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Hawaii pays most for energy


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POSTED: Saturday, April 11, 2009

Hawaii residents and businesses pay significantly more for gasoline and electricity than those living in any other state in the nation, according to a survey released this week by the Small Business Entrepreneurship Council.

Hawaii topped the SBE Council's Energy Cost index, which surveyed how the cost of regular gas at the pump and the cost of electricity affect small businesses, families and individuals.

Hawaii's residents and businesses pay an average of $2.98 per kilowatt-hour for electricity, more than five times higher than the 58 cents paid by those living in Wyoming, the nation's lowest-cost state for electricity. The cost for gas in the islands, where the gas price index was 1.20, was also more than 30 percent higher in Hawaii than it was in Wyoming where the gas price index came in at .92.

As a result, Hawaii's total energy cost index is set at 4.18, nearly three times the energy cost index in Wyoming. Other lowest-cost states included: Idaho, Utah, Kentucky, West Virginia, Missouri, Nebraska, Indiana, Iowa, North Dakota, South Dakota, Arkansas, Kansas, South Carolina and Oklahoma.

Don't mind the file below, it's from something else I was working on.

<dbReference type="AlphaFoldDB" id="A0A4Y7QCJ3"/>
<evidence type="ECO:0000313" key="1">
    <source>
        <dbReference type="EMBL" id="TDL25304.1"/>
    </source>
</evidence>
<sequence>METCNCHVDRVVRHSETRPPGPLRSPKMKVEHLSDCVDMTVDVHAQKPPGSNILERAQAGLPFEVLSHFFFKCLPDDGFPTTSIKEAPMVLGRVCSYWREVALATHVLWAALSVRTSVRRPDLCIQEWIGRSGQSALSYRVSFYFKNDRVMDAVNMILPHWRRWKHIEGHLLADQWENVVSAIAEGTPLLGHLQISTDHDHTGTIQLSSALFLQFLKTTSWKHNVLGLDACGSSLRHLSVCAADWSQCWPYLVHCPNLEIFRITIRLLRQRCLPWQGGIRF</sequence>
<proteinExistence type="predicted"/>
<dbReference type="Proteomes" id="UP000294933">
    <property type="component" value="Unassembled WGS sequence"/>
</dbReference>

Hawaii's energy costs are so high no other state even comes close to the premium paid by people living in the islands. The energy cost index for those living in Hawaii was 51 percent more than for those living in New York, the second-highest cost state. Hawaii's electricity index was 74 percent higher than New York's and the state's gas index was 13 percent higher. Other highest-cost states included: Connecticut, Alaska, Rhode Island, Massachusetts, New Hampshire, California, New Jersey, Maine, the District of Columbia, Maryland, Delaware and Florida.

Raymond J. Keating, SBE Council chief economist and author of the report, said that energy costs are impacted by factors such as economic growth, investment, development and use of resources, political risks, as well as government mandates, regulation and taxes.

Making energy more affordable and abundant should be a key objective for policymakers that want to help small businesses survive the current economic turmoil and thrive once a recovery takes hold, Keating said.